Concerns and intentions for middle class tax cut legislation voiced at public hearing
Both parties stress bipartisan collaboration for upcoming middle class tax bills, but no action is taken to meet in the middle during public hearing.Image By: Kalli Anderson
The Joint Committee on Finance hosted a public hearing Tuesday afternoon allowing legislatures on both sides of the aisle to address their concerns regarding a proposed middle class tax cut at the Capitol.
The Republican-authored bill intends to increase the standard deduction for those in the middle class to simplify the tax code and decrease withholding tables. The funding for this bill would come from a $588 million GOP surplus, which would be used to give tax returns to those who make up to $100,000 dollars per year.
“We are in a fiscal position that enables us to even be talking about this,” said co-author and JCF Chairperson Rep. Marklein, R-Spring Green. “If it weren’t for the surplus that has been accumulated, we wouldn't be here with anything.”
However, many Democratic representatives are weary of the legislation — questioning its long-term sustainability and independence from Gov. Tony Evers’ upcoming budget, which will be presented in about three weeks.
The latter concern was a large topic of conversation throughout the hearing since the governor himself has proposed a very similar bill. However, Gov. Evers’ middle class tax cut does not employ money from the GOP surplus; rather, it raises taxes on farmers and manufacturers across the state.
Rep. Peter Barca, D-Kenosha, defended Gov. Evers' version of the bill by stressing that although it would increase the taxes for those in agriculture and manufacturing, the first $300,000 dollars of income earned are exempt, which would yield little implications.
Due to the comparability, senators and representatives from both sides of the aisle showed interest in working together to create one bill, some believing this is what the taxpayers themselves want.
“The whole idea of this last election was that our constituents said, 'We want you to work together,' and I think that’s something we could certainly do,” stated Sen. Janis Ringhand, D-Evansville.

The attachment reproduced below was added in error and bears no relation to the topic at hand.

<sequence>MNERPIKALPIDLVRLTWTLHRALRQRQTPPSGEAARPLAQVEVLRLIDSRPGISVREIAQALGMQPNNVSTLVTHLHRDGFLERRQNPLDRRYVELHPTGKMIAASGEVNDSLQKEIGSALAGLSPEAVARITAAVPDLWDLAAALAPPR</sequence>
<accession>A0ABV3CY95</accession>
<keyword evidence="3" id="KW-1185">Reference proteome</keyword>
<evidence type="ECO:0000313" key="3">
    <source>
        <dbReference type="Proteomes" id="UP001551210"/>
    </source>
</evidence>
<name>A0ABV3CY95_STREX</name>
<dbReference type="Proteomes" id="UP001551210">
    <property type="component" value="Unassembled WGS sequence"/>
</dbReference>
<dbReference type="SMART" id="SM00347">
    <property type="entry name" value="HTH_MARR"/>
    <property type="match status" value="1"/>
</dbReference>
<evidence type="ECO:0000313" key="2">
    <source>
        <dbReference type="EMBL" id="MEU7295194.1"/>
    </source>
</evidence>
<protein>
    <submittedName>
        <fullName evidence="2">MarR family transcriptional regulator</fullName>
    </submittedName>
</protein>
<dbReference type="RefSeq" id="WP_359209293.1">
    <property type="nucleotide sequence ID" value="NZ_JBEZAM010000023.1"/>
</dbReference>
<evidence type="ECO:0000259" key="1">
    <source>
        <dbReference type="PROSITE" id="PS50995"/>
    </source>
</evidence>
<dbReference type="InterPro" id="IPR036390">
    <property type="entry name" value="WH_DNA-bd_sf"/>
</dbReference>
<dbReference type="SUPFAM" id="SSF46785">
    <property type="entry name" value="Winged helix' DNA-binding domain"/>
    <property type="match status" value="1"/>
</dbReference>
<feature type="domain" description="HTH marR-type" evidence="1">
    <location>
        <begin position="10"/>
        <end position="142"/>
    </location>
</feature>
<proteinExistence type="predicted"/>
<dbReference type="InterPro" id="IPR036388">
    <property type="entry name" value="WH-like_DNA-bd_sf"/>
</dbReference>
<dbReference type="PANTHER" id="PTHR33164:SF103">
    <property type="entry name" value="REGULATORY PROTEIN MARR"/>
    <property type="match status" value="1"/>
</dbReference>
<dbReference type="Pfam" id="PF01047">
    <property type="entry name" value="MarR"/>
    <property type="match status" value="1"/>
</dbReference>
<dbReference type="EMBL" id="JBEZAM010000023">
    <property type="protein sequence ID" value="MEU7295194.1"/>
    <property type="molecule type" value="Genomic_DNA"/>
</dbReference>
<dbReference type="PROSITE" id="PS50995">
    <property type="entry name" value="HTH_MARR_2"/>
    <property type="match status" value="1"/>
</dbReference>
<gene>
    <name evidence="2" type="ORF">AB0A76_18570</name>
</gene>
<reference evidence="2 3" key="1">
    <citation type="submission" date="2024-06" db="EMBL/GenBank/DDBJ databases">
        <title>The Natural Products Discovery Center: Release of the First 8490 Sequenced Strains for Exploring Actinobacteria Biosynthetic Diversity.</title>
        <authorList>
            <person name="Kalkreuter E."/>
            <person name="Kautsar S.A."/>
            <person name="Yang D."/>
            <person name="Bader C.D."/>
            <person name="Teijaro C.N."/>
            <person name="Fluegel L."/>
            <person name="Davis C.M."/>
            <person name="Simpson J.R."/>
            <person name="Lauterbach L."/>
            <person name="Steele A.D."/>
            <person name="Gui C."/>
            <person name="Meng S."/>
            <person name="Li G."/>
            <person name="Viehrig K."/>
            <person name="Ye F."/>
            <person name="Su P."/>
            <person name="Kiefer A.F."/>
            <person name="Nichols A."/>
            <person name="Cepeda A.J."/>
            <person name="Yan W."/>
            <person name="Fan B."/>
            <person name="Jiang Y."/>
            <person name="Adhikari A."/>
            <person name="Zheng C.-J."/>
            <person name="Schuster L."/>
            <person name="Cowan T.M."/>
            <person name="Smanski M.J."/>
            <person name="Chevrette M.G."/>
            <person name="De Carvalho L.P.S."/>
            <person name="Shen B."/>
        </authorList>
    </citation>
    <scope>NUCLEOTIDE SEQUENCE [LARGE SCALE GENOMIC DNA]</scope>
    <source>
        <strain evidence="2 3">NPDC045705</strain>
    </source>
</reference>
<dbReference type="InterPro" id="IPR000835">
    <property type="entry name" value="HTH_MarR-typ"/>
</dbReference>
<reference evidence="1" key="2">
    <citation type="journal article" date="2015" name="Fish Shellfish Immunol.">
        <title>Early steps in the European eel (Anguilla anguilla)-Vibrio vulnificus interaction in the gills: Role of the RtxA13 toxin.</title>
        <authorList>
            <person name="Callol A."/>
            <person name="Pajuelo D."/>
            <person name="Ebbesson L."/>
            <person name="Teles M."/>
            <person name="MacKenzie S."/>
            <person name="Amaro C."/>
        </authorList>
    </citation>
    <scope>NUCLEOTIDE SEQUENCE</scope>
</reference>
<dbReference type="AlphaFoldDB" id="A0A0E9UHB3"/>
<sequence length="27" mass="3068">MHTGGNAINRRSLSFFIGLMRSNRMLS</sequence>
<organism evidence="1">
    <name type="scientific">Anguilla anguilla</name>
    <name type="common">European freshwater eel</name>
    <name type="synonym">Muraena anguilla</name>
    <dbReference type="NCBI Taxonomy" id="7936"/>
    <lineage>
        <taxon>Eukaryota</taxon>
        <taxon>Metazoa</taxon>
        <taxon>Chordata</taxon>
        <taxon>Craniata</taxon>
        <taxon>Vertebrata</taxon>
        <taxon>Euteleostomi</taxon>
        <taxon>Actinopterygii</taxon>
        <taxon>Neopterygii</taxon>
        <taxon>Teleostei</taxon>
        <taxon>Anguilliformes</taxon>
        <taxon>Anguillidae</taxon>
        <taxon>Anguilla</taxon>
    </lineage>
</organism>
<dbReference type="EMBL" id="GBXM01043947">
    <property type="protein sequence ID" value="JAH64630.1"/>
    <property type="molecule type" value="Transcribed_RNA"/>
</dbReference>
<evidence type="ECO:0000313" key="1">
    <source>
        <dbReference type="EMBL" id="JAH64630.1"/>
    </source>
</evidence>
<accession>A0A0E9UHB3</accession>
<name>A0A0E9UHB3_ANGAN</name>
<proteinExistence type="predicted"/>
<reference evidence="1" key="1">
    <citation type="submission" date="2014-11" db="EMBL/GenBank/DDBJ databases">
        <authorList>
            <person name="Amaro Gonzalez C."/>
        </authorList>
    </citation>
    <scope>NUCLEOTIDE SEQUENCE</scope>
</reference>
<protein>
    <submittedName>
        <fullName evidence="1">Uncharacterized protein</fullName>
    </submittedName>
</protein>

However, the chances of this happening seem slim, as neither side proposed a solution to combine the proposals.
Majority Assembly Leader Robin Vos, R-Rochester, stated he will put his foot down on “any bill that raises taxes at all, period.” Vos said he would like to see a bill that cuts taxes for everyone across the board but believes his middle class tax cut is still a win since it impacts the majority of filers.
“This bill delivers the tax cut Gov. Evers proposed without raising taxes on anyone, and instead utilizes the surplus created through the hard work of my colleagues and Gov. Walker,” stated Vos. “This tax cut is a win for taxpayers, a win for Governor Evers and, most importantly, a win for all of us in the legislature.”
Democratic representatives, including Sen. Chris Larson, D-Milwaukee, further challenged the GOP bill, questioning why the surplus would be used for tax returns, rather than to support government spending for expenses like infrastructure, early childhood education and the opioid crisis.
However, Vos defended this use, claiming one of the state’s biggest problem lies in overspending.
“I don’t think this bill spends anything; I think this bill returns money to the taxpayers that sent it to us in the first place,” stated Vos.
Overall, both Republicans and Democrats alike agreed on the value of giving relief to those within the middle class in order to benefit the state’s economy.
“Challenge me if I am off-base, but what made America and Wisconsin the economic envy of the world was having a strong and vibrant middle class … because by having that is what gives us the strong economic power to buy the goods and services to support small businesses,” stated Barca.Subscribe to The Daily Cardinal Newsletter